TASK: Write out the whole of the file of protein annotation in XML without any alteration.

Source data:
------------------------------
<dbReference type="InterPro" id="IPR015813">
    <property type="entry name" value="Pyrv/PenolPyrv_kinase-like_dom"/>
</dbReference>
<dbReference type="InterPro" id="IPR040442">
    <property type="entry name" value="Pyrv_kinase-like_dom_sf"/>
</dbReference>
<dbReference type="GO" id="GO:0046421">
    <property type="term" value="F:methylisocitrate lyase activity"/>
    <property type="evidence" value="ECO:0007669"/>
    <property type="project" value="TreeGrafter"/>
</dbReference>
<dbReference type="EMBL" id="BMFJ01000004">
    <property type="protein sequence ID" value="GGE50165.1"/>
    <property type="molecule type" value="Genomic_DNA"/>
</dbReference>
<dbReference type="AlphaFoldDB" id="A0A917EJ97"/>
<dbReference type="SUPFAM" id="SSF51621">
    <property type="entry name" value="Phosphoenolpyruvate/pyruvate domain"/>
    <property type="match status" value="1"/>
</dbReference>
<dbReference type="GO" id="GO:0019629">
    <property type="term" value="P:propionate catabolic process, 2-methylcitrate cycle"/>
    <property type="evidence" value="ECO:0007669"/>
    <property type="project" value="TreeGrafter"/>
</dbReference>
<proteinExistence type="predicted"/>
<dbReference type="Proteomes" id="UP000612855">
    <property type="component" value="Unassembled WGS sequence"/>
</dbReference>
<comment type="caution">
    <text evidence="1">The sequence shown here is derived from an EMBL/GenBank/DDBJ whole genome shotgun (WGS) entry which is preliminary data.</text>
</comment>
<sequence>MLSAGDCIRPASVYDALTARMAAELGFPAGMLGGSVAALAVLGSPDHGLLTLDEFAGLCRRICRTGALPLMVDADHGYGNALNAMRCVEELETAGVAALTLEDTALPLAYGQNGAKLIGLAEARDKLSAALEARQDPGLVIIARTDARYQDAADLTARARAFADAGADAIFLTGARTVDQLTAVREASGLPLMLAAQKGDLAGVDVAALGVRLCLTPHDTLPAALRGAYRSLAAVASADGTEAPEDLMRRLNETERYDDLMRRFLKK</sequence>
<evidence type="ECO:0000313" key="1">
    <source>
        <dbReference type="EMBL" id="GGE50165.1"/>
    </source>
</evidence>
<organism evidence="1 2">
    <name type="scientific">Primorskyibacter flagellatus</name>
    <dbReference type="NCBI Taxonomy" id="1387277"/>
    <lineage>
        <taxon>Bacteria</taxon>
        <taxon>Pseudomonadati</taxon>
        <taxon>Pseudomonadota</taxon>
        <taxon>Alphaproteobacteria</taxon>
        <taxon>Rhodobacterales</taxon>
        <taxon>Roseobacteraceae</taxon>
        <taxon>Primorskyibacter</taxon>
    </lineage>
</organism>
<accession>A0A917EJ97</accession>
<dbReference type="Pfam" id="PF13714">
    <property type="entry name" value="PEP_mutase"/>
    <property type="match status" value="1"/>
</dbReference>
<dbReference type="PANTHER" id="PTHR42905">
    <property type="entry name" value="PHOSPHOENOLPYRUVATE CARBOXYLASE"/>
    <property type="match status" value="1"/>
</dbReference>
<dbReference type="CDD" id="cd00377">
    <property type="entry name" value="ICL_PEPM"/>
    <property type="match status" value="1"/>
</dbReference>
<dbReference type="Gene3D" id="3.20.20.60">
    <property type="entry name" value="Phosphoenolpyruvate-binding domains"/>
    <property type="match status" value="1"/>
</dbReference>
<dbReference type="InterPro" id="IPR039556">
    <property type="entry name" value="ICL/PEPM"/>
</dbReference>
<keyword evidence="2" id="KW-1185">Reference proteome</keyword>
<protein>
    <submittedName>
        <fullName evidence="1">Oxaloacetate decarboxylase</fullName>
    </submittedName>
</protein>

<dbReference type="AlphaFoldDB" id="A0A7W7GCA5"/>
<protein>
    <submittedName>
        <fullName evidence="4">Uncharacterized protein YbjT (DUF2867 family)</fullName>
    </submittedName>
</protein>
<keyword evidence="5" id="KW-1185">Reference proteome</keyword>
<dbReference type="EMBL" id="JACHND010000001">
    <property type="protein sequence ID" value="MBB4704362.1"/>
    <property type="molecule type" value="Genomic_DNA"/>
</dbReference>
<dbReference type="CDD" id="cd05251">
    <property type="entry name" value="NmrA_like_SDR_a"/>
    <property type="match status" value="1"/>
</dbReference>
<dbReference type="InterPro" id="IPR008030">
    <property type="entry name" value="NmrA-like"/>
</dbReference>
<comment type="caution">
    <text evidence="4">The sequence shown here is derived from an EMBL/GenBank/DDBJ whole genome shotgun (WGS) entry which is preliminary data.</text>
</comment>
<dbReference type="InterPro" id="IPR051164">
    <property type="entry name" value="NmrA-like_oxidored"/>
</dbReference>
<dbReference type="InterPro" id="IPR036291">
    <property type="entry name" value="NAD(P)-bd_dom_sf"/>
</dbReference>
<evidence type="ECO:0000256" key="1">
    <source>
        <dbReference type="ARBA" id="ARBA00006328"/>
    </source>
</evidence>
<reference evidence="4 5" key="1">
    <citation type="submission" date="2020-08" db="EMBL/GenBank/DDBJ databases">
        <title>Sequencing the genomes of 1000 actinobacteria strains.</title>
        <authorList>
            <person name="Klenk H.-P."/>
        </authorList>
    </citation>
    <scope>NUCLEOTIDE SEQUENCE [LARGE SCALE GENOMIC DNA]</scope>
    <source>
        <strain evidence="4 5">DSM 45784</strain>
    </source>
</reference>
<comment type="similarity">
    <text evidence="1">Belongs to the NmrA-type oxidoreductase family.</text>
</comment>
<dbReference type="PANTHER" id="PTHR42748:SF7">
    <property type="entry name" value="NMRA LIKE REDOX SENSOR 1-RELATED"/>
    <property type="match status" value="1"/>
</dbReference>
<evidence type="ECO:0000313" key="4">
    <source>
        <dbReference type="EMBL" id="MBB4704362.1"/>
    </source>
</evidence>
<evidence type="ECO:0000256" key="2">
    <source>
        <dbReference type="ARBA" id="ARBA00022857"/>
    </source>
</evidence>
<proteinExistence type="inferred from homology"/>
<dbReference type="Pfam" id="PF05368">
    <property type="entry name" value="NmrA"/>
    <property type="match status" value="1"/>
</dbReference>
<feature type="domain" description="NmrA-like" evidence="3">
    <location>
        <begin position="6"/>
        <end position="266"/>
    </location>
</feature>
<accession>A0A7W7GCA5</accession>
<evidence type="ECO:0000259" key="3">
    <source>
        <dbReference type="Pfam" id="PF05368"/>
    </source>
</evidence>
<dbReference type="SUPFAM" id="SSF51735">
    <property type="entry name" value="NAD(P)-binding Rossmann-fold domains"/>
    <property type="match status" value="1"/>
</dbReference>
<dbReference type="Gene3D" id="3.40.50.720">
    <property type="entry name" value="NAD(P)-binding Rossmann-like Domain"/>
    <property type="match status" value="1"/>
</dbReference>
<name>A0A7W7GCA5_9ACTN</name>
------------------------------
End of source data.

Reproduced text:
<dbReference type="InterPro" id="IPR015813">
    <property type="entry name" value="Pyrv/PenolPyrv_kinase-like_dom"/>
</dbReference>
<dbReference type="InterPro" id="IPR040442">
    <property type="entry name" value="Pyrv_kinase-like_dom_sf"/>
</dbReference>
<dbReference type="GO" id="GO:0046421">
    <property type="term" value="F:methylisocitrate lyase activity"/>
    <property type="evidence" value="ECO:0007669"/>
    <property type="project" value="TreeGrafter"/>
</dbReference>
<dbReference type="EMBL" id="BMFJ01000004">
    <property type="protein sequence ID" value="GGE50165.1"/>
    <property type="molecule type" value="Genomic_DNA"/>
</dbReference>
<dbReference type="AlphaFoldDB" id="A0A917EJ97"/>
<dbReference type="SUPFAM" id="SSF51621">
    <property type="entry name" value="Phosphoenolpyruvate/pyruvate domain"/>
    <property type="match status" value="1"/>
</dbReference>
<dbReference type="GO" id="GO:0019629">
    <property type="term" value="P:propionate catabolic process, 2-methylcitrate cycle"/>
    <property type="evidence" value="ECO:0007669"/>
    <property type="project" value="TreeGrafter"/>
</dbReference>
<proteinExistence type="predicted"/>
<dbReference type="Proteomes" id="UP000612855">
    <property type="component" value="Unassembled WGS sequence"/>
</dbReference>
<comment type="caution">
    <text evidence="1">The sequence shown here is derived from an EMBL/GenBank/DDBJ whole genome shotgun (WGS) entry which is preliminary data.</text>
</comment>
<sequence>MLSAGDCIRPASVYDALTARMAAELGFPAGMLGGSVAALAVLGSPDHGLLTLDEFAGLCRRICRTGALPLMVDADHGYGNALNAMRCVEELETAGVAALTLEDTALPLAYGQNGAKLIGLAEARDKLSAALEARQDPGLVIIARTDARYQDAADLTARARAFADAGADAIFLTGARTVDQLTAVREASGLPLMLAAQKGDLAGVDVAALGVRLCLTPHDTLPAALRGAYRSLAAVASADGTEAPEDLMRRLNETERYDDLMRRFLKK</sequence>
<evidence type="ECO:0000313" key="1">
    <source>
        <dbReference type="EMBL" id="GGE50165.1"/>
    </source>
</evidence>
<organism evidence="1 2">
    <name type="scientific">Primorskyibacter flagellatus</name>
    <dbReference type="NCBI Taxonomy" id="1387277"/>
    <lineage>
        <taxon>Bacteria</taxon>
        <taxon>Pseudomonadati</taxon>
        <taxon>Pseudomonadota</taxon>
        <taxon>Alphaproteobacteria</taxon>
        <taxon>Rhodobacterales</taxon>
        <taxon>Roseobacteraceae</taxon>
        <taxon>Primorskyibacter</taxon>
    </lineage>
</organism>
<accession>A0A917EJ97</accession>
<dbReference type="Pfam" id="PF13714">
    <property type="entry name" value="PEP_mutase"/>
    <property type="match status" value="1"/>
</dbReference>
<dbReference type="PANTHER" id="PTHR42905">
    <property type="entry name" value="PHOSPHOENOLPYRUVATE CARBOXYLASE"/>
    <property type="match status" value="1"/>
</dbReference>
<dbReference type="CDD" id="cd00377">
    <property type="entry name" value="ICL_PEPM"/>
    <property type="match status" value="1"/>
</dbReference>
<dbReference type="Gene3D" id="3.20.20.60">
    <property type="entry name" value="Phosphoenolpyruvate-binding domains"/>
    <property type="match status" value="1"/>
</dbReference>
<dbReference type="InterPro" id="IPR039556">
    <property type="entry name" value="ICL/PEPM"/>
</dbReference>
<keyword evidence="2" id="KW-1185">Reference proteome</keyword>
<protein>
    <submittedName>
        <fullName evidence="1">Oxaloacetate decarboxylase</fullName>
    </submittedName>
</protein>

<dbReference type="AlphaFoldDB" id="A0A7W7GCA5"/>
<protein>
    <submittedName>
        <fullName evidence="4">Uncharacterized protein YbjT (DUF2867 family)</fullName>
    </submittedName>
</protein>
<keyword evidence="5" id="KW-1185">Reference proteome</keyword>
<dbReference type="EMBL" id="JACHND010000001">
    <property type="protein sequence ID" value="MBB4704362.1"/>
    <property type="molecule type" value="Genomic_DNA"/>
</dbReference>
<dbReference type="CDD" id="cd05251">
    <property type="entry name" value="NmrA_like_SDR_a"/>
    <property type="match status" value="1"/>
</dbReference>
<dbReference type="InterPro" id="IPR008030">
    <property type="entry name" value="NmrA-like"/>
</dbReference>
<comment type="caution">
    <text evidence="4">The sequence shown here is derived from an EMBL/GenBank/DDBJ whole genome shotgun (WGS) entry which is preliminary data.</text>
</comment>
<dbReference type="InterPro" id="IPR051164">
    <property type="entry name" value="NmrA-like_oxidored"/>
</dbReference>
<dbReference type="InterPro" id="IPR036291">
    <property type="entry name" value="NAD(P)-bd_dom_sf"/>
</dbReference>
<evidence type="ECO:0000256" key="1">
    <source>
        <dbReference type="ARBA" id="ARBA00006328"/>
    </source>
</evidence>
<reference evidence="4 5" key="1">
    <citation type="submission" date="2020-08" db="EMBL/GenBank/DDBJ databases">
        <title>Sequencing the genomes of 1000 actinobacteria strains.</title>
        <authorList>
            <person name="Klenk H.-P."/>
        </authorList>
    </citation>
    <scope>NUCLEOTIDE SEQUENCE [LARGE SCALE GENOMIC DNA]</scope>
    <source>
        <strain evidence="4 5">DSM 45784</strain>
    </source>
</reference>
<comment type="similarity">
    <text evidence="1">Belongs to the NmrA-type oxidoreductase family.</text>
</comment>
<dbReference type="PANTHER" id="PTHR42748:SF7">
    <property type="entry name" value="NMRA LIKE REDOX SENSOR 1-RELATED"/>
    <property type="match status" value="1"/>
</dbReference>
<evidence type="ECO:0000313" key="4">
    <source>
        <dbReference type="EMBL" id="MBB4704362.1"/>
    </source>
</evidence>
<evidence type="ECO:0000256" key="2">
    <source>
        <dbReference type="ARBA" id="ARBA00022857"/>
    </source>
</evidence>
<proteinExistence type="inferred from homology"/>
<dbReference type="Pfam" id="PF05368">
    <property type="entry name" value="NmrA"/>
    <property type="match status" value="1"/>
</dbReference>
<feature type="domain" description="NmrA-like" evidence="3">
    <location>
        <begin position="6"/>
        <end position="266"/>
    </location>
</feature>
<accession>A0A7W7GCA5</accession>
<evidence type="ECO:0000259" key="3">
    <source>
        <dbReference type="Pfam" id="PF05368"/>
    </source>
</evidence>
<dbReference type="SUPFAM" id="SSF51735">
    <property type="entry name" value="NAD(P)-binding Rossmann-fold domains"/>
    <property type="match status" value="1"/>
</dbReference>
<dbReference type="Gene3D" id="3.40.50.720">
    <property type="entry name" value="NAD(P)-binding Rossmann-like Domain"/>
    <property type="match status" value="1"/>
</dbReference>
<name>A0A7W7GCA5_9ACTN</name>